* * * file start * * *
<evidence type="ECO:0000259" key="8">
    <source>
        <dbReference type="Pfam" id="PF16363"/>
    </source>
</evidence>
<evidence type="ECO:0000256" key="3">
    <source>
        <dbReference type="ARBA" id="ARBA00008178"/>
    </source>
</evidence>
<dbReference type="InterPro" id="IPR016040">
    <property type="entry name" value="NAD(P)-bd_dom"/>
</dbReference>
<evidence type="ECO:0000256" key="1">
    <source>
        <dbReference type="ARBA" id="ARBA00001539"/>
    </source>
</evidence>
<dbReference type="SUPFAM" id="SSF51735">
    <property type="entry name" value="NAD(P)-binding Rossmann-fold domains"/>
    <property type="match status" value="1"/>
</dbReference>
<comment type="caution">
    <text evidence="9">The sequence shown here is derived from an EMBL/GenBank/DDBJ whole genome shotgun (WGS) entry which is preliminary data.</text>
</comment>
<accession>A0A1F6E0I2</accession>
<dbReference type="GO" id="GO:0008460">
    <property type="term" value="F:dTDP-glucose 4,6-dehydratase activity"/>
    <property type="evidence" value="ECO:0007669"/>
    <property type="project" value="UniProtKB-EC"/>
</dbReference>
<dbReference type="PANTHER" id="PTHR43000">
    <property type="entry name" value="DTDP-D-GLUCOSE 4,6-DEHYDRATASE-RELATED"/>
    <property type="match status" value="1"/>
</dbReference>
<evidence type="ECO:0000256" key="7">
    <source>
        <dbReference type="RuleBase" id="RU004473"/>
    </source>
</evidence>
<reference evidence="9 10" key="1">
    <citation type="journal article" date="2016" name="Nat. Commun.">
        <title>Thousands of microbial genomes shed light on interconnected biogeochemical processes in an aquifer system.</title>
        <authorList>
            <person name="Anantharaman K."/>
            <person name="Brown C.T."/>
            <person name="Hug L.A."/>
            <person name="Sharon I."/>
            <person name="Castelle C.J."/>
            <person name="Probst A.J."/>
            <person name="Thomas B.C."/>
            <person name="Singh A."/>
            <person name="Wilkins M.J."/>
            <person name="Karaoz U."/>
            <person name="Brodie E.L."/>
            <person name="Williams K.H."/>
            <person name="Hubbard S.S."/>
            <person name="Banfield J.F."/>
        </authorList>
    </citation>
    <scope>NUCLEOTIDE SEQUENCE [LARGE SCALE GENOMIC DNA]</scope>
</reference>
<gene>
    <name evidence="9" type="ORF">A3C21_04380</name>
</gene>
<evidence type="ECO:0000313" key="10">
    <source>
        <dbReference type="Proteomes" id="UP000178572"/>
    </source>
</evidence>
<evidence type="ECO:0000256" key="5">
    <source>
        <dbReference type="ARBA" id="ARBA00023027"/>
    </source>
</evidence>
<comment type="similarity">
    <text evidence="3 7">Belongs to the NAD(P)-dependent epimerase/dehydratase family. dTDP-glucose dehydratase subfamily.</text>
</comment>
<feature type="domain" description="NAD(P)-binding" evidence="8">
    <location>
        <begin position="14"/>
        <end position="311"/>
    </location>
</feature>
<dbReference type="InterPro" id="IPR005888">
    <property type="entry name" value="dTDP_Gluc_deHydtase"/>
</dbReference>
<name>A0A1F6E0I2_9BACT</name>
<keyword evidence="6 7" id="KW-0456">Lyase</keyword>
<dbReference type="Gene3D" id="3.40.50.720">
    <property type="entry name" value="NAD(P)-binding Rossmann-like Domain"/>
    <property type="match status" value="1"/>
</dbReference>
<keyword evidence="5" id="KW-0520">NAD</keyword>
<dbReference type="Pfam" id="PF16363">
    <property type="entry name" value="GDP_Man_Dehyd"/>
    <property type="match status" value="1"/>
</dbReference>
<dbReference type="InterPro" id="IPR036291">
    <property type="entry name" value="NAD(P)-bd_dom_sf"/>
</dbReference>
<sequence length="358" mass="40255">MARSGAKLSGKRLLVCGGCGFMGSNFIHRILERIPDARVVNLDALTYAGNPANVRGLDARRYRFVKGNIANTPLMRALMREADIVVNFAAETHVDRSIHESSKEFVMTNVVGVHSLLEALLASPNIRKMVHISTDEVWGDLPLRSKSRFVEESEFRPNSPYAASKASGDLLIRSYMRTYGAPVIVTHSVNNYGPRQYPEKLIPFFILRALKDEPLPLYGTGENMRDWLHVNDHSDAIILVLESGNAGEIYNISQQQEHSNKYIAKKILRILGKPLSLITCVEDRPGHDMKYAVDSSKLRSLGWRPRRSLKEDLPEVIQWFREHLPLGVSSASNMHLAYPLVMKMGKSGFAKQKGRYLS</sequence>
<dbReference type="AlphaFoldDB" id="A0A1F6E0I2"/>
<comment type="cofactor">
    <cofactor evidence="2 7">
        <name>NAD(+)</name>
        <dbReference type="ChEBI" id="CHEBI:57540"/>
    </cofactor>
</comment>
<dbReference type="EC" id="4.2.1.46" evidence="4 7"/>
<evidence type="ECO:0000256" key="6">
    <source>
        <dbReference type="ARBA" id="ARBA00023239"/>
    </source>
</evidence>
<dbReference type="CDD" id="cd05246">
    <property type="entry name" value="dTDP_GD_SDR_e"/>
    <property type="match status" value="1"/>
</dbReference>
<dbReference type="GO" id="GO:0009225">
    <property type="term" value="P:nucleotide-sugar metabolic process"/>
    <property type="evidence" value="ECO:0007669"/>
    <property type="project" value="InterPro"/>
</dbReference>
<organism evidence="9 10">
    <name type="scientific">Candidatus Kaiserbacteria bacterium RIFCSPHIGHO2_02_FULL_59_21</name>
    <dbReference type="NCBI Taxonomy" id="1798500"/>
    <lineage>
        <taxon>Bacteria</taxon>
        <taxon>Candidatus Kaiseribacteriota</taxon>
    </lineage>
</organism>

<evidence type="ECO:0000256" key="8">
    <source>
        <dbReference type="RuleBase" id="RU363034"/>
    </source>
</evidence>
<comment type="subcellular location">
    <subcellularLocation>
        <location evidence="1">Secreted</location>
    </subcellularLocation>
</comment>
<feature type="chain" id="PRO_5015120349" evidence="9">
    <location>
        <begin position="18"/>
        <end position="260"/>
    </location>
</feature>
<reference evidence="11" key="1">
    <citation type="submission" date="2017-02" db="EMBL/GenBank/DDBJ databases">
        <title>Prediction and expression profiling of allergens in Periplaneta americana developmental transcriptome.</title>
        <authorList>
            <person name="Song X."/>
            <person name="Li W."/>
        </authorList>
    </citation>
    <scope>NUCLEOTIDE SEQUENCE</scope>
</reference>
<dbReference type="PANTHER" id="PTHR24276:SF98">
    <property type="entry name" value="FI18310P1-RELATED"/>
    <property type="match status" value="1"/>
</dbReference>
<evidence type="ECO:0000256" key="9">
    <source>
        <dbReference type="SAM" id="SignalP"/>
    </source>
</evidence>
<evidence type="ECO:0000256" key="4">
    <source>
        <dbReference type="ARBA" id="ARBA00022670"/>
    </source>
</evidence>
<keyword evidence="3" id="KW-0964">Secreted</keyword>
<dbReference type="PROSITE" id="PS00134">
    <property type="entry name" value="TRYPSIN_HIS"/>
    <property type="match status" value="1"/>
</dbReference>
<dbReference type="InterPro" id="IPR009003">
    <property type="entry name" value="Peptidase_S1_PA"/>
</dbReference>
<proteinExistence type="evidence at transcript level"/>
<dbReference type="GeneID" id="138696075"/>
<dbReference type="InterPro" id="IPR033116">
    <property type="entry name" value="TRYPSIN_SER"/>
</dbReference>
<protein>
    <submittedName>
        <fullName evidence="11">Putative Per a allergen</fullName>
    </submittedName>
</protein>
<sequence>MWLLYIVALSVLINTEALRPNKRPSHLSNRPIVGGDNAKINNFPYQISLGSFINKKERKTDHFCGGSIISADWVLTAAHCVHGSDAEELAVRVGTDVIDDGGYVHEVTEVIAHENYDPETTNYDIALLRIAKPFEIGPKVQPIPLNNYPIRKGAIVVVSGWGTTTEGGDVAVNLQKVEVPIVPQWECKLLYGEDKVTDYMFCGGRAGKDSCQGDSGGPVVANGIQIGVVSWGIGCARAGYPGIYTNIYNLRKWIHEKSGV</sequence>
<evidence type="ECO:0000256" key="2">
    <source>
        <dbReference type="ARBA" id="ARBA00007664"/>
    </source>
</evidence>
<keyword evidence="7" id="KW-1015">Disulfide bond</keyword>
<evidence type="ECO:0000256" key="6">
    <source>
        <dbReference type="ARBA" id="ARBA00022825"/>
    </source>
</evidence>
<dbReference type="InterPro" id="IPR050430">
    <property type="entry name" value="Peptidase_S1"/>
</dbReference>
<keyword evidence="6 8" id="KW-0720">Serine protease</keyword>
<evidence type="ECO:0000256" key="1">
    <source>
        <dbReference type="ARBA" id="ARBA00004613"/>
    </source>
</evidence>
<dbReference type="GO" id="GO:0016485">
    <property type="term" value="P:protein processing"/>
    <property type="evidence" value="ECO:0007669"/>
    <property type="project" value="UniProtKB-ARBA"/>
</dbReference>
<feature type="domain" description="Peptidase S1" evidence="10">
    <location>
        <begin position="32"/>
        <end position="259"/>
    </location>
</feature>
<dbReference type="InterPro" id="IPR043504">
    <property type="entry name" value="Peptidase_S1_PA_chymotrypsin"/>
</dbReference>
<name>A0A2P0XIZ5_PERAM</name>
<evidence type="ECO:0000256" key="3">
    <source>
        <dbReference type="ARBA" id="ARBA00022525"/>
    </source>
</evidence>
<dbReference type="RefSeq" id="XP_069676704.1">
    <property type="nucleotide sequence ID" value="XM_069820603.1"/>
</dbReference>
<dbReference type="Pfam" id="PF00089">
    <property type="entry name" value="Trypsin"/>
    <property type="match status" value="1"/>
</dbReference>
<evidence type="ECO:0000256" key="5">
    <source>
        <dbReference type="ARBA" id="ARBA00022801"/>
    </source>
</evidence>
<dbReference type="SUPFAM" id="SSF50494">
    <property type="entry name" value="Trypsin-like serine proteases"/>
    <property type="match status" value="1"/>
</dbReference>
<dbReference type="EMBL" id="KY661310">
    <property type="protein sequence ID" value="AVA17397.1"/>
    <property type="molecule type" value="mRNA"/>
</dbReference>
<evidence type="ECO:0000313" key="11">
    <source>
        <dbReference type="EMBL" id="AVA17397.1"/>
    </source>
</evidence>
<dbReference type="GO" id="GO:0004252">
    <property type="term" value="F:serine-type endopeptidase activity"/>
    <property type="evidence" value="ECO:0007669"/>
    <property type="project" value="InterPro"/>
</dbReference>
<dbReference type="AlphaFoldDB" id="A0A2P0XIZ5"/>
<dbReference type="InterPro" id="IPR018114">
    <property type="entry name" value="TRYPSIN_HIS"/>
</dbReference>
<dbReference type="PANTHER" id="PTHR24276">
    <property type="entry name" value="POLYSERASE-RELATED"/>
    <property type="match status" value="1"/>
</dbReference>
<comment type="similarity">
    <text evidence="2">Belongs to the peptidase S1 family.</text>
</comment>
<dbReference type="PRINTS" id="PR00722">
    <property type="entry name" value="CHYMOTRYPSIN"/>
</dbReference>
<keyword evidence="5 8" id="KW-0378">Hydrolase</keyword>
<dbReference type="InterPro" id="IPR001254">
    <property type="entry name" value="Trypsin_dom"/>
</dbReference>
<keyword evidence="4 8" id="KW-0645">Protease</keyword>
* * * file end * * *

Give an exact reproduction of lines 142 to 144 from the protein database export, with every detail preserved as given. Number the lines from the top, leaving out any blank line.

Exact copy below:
</comment>
<feature type="chain" id="PRO_5015120349" evidence="9">
    <location>